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An Introduction to Space Instrumentation,
Edited by K. Oyama and C. Z. Cheng, pp. 203-215.
© TERRAPUB, 2013.
doi:10.5047/aisi.020

Imaging thermal ion mass and velocity analyzer

Andrew W. Yau, E. Peter King, Peter Amerl, Kaare Berg, Greg Enno, Andrew Howarth, Ivan Wevers, and Andrew White

Department of Physics and Astronomy, University of Calgary, 2500 University Dr NW Calgary, Alberta T2N1N4, Canada

Abstract: The aim of an imaging thermal ion mass and velocity analyzer is to apply imaging techniques to measure in-situ the mass composition and detailed velocity phase space distributions of a thermal plasma population in a planetary ionosphere or magnetosphere and use the measured distributions to derive the bulk plasma parameters and to detect the possible presence of non-thermal distributions. A hemispherical electrostatic analyzer (HEA) with a planar entrance aperture can sample simultaneously incident ions or electrons over an extended energy range and the full 360° range of incident azimuth, and disperse them by their energy-per-charge while retaining their incident azimuth, thus providing a means to image the 2-dimensional (2D) ion or electron energy-per-charge and angular (azimuth) distribution. Therefore an ion mass and velocity analyzer consisting of a HEA embedded with an ion-mass spectrometer is capable of imaging the 2-D detailed ion velocity distribution—and measuring the 3D distribution on a spinning spacecraft if the planar entrance aperture is aligned along the spacecraft spin axis. For 3D velocity distribution measurements on a 3-axis stabilized spacecraft, an analyzer with electrostatic deflection capability will be required to deflect ions at arbitrary incident elevation angles into the planar entrance aperture for sampling. An imaging thermal ion mass and velocity analyzer is presented that combines a HEA, a time-of-flight ion mass spectrometer, and a pair of electrostatic deflectors, and is capable of sampling low-energy ions (∼1 to 100 eV/e) of all mass species (1 to > 40 AMU/e) from all incident directions on a non-spinning platform, at up to (10% energy resolution (ΔE/E) and ∼5° angular resolution. Using the HEA to measure the energy-percharge of each detected ion and the time-of-flight gate to measure the transit time of the ion inside the analyzer, this instrument can resolve all major ion species in the ionosphere including H+, He+ and O+, and adjacent molecular ion species such as N2+, NO+ and O2+ under favorable conditions. In addition, it can image the 2D and measure the 3D velocity phase space distributions of each major ion species.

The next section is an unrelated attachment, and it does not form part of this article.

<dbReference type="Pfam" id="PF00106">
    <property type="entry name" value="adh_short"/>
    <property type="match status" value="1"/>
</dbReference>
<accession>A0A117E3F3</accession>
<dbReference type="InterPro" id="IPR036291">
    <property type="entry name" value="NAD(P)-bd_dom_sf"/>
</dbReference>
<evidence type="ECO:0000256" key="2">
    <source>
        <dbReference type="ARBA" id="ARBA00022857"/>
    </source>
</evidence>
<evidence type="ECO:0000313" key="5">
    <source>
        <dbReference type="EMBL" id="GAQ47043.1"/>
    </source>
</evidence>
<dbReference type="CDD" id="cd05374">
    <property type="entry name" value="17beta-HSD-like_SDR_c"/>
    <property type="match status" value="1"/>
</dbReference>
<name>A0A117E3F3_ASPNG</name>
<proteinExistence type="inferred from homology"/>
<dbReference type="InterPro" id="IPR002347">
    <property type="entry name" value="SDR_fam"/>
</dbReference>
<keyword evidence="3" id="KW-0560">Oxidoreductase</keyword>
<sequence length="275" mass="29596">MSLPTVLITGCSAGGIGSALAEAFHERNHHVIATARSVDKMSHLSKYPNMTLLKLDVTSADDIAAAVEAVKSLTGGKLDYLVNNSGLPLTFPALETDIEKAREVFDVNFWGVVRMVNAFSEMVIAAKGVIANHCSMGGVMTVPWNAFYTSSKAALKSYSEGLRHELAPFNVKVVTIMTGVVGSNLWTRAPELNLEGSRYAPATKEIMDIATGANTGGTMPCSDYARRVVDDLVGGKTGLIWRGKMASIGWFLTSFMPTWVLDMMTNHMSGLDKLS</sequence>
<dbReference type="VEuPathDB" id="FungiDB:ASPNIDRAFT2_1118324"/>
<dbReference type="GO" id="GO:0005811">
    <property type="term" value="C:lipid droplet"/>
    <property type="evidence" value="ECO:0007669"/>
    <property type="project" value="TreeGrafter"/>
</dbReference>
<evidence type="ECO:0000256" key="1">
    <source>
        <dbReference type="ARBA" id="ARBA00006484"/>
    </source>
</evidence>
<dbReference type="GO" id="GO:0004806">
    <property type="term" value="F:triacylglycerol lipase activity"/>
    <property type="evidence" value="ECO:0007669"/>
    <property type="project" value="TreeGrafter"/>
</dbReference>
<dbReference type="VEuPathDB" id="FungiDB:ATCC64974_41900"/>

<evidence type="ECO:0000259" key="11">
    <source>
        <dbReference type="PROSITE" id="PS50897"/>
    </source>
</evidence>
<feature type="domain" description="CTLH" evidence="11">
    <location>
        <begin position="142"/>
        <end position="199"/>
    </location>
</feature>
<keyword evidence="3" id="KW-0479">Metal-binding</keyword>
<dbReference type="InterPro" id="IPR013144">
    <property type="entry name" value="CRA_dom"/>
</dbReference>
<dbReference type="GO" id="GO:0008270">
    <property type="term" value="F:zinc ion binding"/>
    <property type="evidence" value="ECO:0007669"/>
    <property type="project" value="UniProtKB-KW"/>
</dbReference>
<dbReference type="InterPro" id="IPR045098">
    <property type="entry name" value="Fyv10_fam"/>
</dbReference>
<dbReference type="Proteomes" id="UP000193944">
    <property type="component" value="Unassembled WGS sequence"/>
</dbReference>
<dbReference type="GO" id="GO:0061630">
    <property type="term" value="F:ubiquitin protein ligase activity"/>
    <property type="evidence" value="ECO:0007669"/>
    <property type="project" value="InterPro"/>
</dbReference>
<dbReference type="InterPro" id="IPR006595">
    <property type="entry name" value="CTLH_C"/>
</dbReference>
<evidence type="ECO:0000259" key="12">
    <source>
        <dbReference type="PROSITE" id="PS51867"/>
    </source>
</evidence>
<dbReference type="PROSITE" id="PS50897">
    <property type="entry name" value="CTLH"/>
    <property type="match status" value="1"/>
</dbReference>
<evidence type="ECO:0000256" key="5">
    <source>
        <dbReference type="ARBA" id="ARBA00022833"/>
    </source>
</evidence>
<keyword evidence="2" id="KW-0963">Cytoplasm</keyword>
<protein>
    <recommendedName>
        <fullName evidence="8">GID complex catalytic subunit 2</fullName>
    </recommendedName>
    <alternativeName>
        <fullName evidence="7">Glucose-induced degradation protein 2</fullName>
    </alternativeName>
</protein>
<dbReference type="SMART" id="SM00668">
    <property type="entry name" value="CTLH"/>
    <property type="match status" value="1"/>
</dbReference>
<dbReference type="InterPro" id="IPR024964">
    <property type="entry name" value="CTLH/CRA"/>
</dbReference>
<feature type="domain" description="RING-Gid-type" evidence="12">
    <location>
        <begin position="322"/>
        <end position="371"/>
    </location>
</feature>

Key words: Ion mass spectrometer, plasma analyzer, hemispherical analyzer.


Corresponding author E-mail: yau@phys.ucalgary.ca


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